for u.s. president
for u.s. president
by Travis J. Tritten
Stars & Stripes
October 8, 2015
WASHINGTON — House lawmakers weary of the war pushed back Thursday against the top U.S. commander in Afghanistan who has advised the White House to keep more troops deployed there and abandon a plan to end the conflict.
Members of the House Armed Services Committee, many of them Democrats, said they are frustrated by a lack of progress in training a capable Afghan army and police force to take over security, despite a 14-year war, now the longest in American history.
The comments came during testimony by Gen. John Campbell, who urged the committee to have patience with the security forces, which are still unable to protect the entire country from a resurgent Taliban. Earlier this week, he told the Senate that he has advised President Barack Obama to maintain higher troop levels in 2016 and remain in the war.
As Campbell spoke in Congress on Thursday, Defense Secretary Ash Carter met with NATO officials. They indicated a U.S. military presence larger than the planned embassy force will remain past 2016, though the final troop numbers were yet to be decided.
“General, I’ve heard this for 14 years,” Rep. Loretta Sanchez, D-Calif., said, referring to Campbell’s assurances Afghans are increasingly capable of security operations but not quite yet ready to operate on their own.
President Barack Obama had planned to end the war by the end of his second term, but the continuing shortcomings of Afghan forces and new Taliban attacks have pushed him to slow the drawdown. Earlier this year, he made an agreement with the Afghan government to keep the 9,800 troops in the country through this year, instead of 5,000.
Now, Campbell has advised against a planned drawdown to an embassy force by the end of 2016 following a tough fighting season for the Afghans and a surprise Taliban siege of the provincial capital of Kunduz last week.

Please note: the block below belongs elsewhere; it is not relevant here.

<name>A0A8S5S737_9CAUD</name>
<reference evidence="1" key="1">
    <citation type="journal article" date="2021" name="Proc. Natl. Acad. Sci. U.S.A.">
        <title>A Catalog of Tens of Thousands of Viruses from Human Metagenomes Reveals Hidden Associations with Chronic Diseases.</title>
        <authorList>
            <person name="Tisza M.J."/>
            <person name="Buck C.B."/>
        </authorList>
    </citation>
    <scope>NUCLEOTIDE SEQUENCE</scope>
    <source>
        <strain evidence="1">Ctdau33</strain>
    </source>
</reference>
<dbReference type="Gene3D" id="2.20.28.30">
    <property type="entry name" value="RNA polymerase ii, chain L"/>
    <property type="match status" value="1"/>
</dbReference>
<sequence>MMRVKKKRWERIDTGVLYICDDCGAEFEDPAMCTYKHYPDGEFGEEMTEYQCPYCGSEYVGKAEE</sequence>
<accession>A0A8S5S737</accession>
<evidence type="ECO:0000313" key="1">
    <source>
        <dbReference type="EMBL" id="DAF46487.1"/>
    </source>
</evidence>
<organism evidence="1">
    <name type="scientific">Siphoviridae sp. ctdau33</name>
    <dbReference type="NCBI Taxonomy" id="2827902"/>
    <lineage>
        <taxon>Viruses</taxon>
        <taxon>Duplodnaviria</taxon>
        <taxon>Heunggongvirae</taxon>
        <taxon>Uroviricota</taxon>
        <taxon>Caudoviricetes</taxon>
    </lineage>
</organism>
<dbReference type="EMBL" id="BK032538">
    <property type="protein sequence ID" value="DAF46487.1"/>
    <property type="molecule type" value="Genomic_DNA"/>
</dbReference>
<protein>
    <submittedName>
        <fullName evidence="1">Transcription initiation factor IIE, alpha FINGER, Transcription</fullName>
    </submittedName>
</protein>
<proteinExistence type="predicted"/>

He said the Afghans are still deficient in key military abilities, such as command-and-control and intelligence gathering.
“I think we’re sick and tired of being sick and tired of the same thing happening in Afghanistan, and I think we need to close up shop,” Rep. Hank Johnson, D-Ga., said.
Rep. Walter Jones, R-N.C., a rare Republican opposing continued intervention, said the United States has spent $686 billion since its invasion in 2001 and wasted billions of dollars on rebuilding the country, despite an $18-trillion national debt.
“The American taxpayer has got to know at some point in time there is going to be an end in this investment. Money, blood, there has got to be an end to it,” he said.
Many Republicans opposed the position, saying continued support and troops are critical to avoiding a collapse and holding off future attacks on the United States similar to those by al-Qaeda, which were orchestrated from a sanctuary in Afghanistan.
“Right now, we face the danger of repeating the mistake of Iraq, where a new, more virulent terrorist threat has grown after we left too soon,” Chairman Mac Thornberry, R-Texas, said in a released statement. “If we make the same mistake in Afghanistan, the danger to the homeland and to American citizens and interests around the world will grow significantly.”
On Monday, 23 lawmakers on the Armed Services Committee sent a letter to Obama urging him to maintain the current troop levels through 2016.
In Brussels, Carter and NATO’s defense ministers discussed future NATO troop levels and funding levels to support Afghan forces “both in 2016 and in the years thereafter.”
“I think there’s complete agreement within the alliance of the need to continue to do both of those,” Carter said.
NATO Secretary General Jens Stoltenberg said the allies are assessing the needs and are still dedicated to supporting the Afghans.
“So, what we are discussing is not whether we are going to leave or to stay, because we are going to stay,” he said.
Reporter Tara Copp contributed to this story
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